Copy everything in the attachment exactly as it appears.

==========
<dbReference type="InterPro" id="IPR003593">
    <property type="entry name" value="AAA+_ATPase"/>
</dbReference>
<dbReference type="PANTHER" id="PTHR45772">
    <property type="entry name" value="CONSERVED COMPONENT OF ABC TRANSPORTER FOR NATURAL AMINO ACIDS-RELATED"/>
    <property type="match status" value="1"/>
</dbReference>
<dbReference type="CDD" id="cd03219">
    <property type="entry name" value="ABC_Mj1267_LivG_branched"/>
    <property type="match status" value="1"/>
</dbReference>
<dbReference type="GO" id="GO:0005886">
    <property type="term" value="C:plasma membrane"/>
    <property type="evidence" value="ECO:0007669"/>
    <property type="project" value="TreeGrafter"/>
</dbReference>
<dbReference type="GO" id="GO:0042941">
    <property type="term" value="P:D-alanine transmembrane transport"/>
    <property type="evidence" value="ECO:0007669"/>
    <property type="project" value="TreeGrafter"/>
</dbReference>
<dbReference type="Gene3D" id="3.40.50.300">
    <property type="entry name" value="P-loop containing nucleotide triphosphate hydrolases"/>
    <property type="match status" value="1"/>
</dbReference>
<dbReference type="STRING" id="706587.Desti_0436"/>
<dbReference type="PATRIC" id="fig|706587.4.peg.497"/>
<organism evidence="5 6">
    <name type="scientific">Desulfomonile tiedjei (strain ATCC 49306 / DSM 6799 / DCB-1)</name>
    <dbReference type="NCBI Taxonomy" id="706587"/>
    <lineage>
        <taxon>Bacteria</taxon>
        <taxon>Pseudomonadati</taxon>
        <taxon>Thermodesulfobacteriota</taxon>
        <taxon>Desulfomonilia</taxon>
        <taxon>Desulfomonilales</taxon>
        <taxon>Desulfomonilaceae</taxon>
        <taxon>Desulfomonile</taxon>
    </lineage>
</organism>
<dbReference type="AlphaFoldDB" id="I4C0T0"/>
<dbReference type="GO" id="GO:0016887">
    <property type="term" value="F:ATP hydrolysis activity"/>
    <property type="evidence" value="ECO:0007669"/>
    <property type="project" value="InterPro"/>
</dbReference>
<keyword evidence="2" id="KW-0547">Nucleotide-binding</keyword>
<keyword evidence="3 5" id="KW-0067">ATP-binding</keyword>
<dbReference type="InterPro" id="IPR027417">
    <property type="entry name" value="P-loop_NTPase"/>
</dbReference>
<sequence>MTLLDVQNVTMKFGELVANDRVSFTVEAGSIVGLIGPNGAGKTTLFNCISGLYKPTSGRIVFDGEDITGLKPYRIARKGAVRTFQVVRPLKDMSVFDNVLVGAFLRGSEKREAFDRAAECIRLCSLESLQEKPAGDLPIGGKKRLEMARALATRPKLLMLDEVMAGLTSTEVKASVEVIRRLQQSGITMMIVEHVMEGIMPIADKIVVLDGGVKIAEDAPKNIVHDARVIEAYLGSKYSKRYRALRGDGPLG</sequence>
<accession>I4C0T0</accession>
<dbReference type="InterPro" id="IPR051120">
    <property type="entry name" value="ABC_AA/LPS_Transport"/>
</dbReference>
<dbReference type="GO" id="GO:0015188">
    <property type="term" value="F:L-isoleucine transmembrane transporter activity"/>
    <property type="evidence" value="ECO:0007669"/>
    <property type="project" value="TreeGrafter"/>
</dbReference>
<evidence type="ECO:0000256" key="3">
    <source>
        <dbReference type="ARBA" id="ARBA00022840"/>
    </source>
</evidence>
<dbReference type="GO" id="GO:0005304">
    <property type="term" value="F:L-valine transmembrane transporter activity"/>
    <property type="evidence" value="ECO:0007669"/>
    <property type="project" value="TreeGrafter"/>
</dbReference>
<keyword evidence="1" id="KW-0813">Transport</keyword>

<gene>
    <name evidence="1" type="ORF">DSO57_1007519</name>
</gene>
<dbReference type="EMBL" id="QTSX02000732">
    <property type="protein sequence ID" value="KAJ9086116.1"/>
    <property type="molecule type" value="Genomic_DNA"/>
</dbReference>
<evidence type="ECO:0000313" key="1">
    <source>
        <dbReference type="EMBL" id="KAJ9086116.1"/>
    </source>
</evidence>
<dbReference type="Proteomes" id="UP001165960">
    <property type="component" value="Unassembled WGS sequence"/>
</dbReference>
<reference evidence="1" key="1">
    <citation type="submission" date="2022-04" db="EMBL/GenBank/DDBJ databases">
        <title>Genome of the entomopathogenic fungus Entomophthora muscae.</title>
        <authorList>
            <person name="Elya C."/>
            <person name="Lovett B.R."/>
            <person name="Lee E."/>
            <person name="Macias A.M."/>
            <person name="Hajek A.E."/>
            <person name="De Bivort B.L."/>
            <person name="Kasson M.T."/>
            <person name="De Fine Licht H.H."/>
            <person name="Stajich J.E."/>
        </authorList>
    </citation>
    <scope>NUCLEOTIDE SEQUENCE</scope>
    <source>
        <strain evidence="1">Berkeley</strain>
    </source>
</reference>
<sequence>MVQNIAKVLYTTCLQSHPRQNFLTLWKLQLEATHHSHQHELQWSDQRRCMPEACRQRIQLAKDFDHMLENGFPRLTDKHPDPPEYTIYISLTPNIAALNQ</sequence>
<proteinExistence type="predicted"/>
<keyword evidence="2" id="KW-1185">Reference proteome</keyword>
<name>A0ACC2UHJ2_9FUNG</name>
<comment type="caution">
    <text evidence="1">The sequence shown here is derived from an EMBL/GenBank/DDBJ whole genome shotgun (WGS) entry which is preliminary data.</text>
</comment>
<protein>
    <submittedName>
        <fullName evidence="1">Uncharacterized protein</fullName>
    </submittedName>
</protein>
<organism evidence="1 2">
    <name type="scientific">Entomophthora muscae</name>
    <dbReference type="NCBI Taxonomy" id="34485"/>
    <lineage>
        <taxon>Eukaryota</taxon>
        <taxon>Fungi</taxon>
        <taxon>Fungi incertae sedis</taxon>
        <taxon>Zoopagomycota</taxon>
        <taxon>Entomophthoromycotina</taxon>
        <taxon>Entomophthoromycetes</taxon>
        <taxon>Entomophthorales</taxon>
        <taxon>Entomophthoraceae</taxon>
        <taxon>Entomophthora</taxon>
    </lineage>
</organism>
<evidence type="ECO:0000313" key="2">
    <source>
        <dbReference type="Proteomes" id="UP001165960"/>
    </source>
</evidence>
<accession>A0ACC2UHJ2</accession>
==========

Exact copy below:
<dbReference type="InterPro" id="IPR003593">
    <property type="entry name" value="AAA+_ATPase"/>
</dbReference>
<dbReference type="PANTHER" id="PTHR45772">
    <property type="entry name" value="CONSERVED COMPONENT OF ABC TRANSPORTER FOR NATURAL AMINO ACIDS-RELATED"/>
    <property type="match status" value="1"/>
</dbReference>
<dbReference type="CDD" id="cd03219">
    <property type="entry name" value="ABC_Mj1267_LivG_branched"/>
    <property type="match status" value="1"/>
</dbReference>
<dbReference type="GO" id="GO:0005886">
    <property type="term" value="C:plasma membrane"/>
    <property type="evidence" value="ECO:0007669"/>
    <property type="project" value="TreeGrafter"/>
</dbReference>
<dbReference type="GO" id="GO:0042941">
    <property type="term" value="P:D-alanine transmembrane transport"/>
    <property type="evidence" value="ECO:0007669"/>
    <property type="project" value="TreeGrafter"/>
</dbReference>
<dbReference type="Gene3D" id="3.40.50.300">
    <property type="entry name" value="P-loop containing nucleotide triphosphate hydrolases"/>
    <property type="match status" value="1"/>
</dbReference>
<dbReference type="STRING" id="706587.Desti_0436"/>
<dbReference type="PATRIC" id="fig|706587.4.peg.497"/>
<organism evidence="5 6">
    <name type="scientific">Desulfomonile tiedjei (strain ATCC 49306 / DSM 6799 / DCB-1)</name>
    <dbReference type="NCBI Taxonomy" id="706587"/>
    <lineage>
        <taxon>Bacteria</taxon>
        <taxon>Pseudomonadati</taxon>
        <taxon>Thermodesulfobacteriota</taxon>
        <taxon>Desulfomonilia</taxon>
        <taxon>Desulfomonilales</taxon>
        <taxon>Desulfomonilaceae</taxon>
        <taxon>Desulfomonile</taxon>
    </lineage>
</organism>
<dbReference type="AlphaFoldDB" id="I4C0T0"/>
<dbReference type="GO" id="GO:0016887">
    <property type="term" value="F:ATP hydrolysis activity"/>
    <property type="evidence" value="ECO:0007669"/>
    <property type="project" value="InterPro"/>
</dbReference>
<keyword evidence="2" id="KW-0547">Nucleotide-binding</keyword>
<keyword evidence="3 5" id="KW-0067">ATP-binding</keyword>
<dbReference type="InterPro" id="IPR027417">
    <property type="entry name" value="P-loop_NTPase"/>
</dbReference>
<sequence>MTLLDVQNVTMKFGELVANDRVSFTVEAGSIVGLIGPNGAGKTTLFNCISGLYKPTSGRIVFDGEDITGLKPYRIARKGAVRTFQVVRPLKDMSVFDNVLVGAFLRGSEKREAFDRAAECIRLCSLESLQEKPAGDLPIGGKKRLEMARALATRPKLLMLDEVMAGLTSTEVKASVEVIRRLQQSGITMMIVEHVMEGIMPIADKIVVLDGGVKIAEDAPKNIVHDARVIEAYLGSKYSKRYRALRGDGPLG</sequence>
<accession>I4C0T0</accession>
<dbReference type="InterPro" id="IPR051120">
    <property type="entry name" value="ABC_AA/LPS_Transport"/>
</dbReference>
<dbReference type="GO" id="GO:0015188">
    <property type="term" value="F:L-isoleucine transmembrane transporter activity"/>
    <property type="evidence" value="ECO:0007669"/>
    <property type="project" value="TreeGrafter"/>
</dbReference>
<evidence type="ECO:0000256" key="3">
    <source>
        <dbReference type="ARBA" id="ARBA00022840"/>
    </source>
</evidence>
<dbReference type="GO" id="GO:0005304">
    <property type="term" value="F:L-valine transmembrane transporter activity"/>
    <property type="evidence" value="ECO:0007669"/>
    <property type="project" value="TreeGrafter"/>
</dbReference>
<keyword evidence="1" id="KW-0813">Transport</keyword>

<gene>
    <name evidence="1" type="ORF">DSO57_1007519</name>
</gene>
<dbReference type="EMBL" id="QTSX02000732">
    <property type="protein sequence ID" value="KAJ9086116.1"/>
    <property type="molecule type" value="Genomic_DNA"/>
</dbReference>
<evidence type="ECO:0000313" key="1">
    <source>
        <dbReference type="EMBL" id="KAJ9086116.1"/>
    </source>
</evidence>
<dbReference type="Proteomes" id="UP001165960">
    <property type="component" value="Unassembled WGS sequence"/>
</dbReference>
<reference evidence="1" key="1">
    <citation type="submission" date="2022-04" db="EMBL/GenBank/DDBJ databases">
        <title>Genome of the entomopathogenic fungus Entomophthora muscae.</title>
        <authorList>
            <person name="Elya C."/>
            <person name="Lovett B.R."/>
            <person name="Lee E."/>
            <person name="Macias A.M."/>
            <person name="Hajek A.E."/>
            <person name="De Bivort B.L."/>
            <person name="Kasson M.T."/>
            <person name="De Fine Licht H.H."/>
            <person name="Stajich J.E."/>
        </authorList>
    </citation>
    <scope>NUCLEOTIDE SEQUENCE</scope>
    <source>
        <strain evidence="1">Berkeley</strain>
    </source>
</reference>
<sequence>MVQNIAKVLYTTCLQSHPRQNFLTLWKLQLEATHHSHQHELQWSDQRRCMPEACRQRIQLAKDFDHMLENGFPRLTDKHPDPPEYTIYISLTPNIAALNQ</sequence>
<proteinExistence type="predicted"/>
<keyword evidence="2" id="KW-1185">Reference proteome</keyword>
<name>A0ACC2UHJ2_9FUNG</name>
<comment type="caution">
    <text evidence="1">The sequence shown here is derived from an EMBL/GenBank/DDBJ whole genome shotgun (WGS) entry which is preliminary data.</text>
</comment>
<protein>
    <submittedName>
        <fullName evidence="1">Uncharacterized protein</fullName>
    </submittedName>
</protein>
<organism evidence="1 2">
    <name type="scientific">Entomophthora muscae</name>
    <dbReference type="NCBI Taxonomy" id="34485"/>
    <lineage>
        <taxon>Eukaryota</taxon>
        <taxon>Fungi</taxon>
        <taxon>Fungi incertae sedis</taxon>
        <taxon>Zoopagomycota</taxon>
        <taxon>Entomophthoromycotina</taxon>
        <taxon>Entomophthoromycetes</taxon>
        <taxon>Entomophthorales</taxon>
        <taxon>Entomophthoraceae</taxon>
        <taxon>Entomophthora</taxon>
    </lineage>
</organism>
<evidence type="ECO:0000313" key="2">
    <source>
        <dbReference type="Proteomes" id="UP001165960"/>
    </source>
</evidence>
<accession>A0ACC2UHJ2</accession>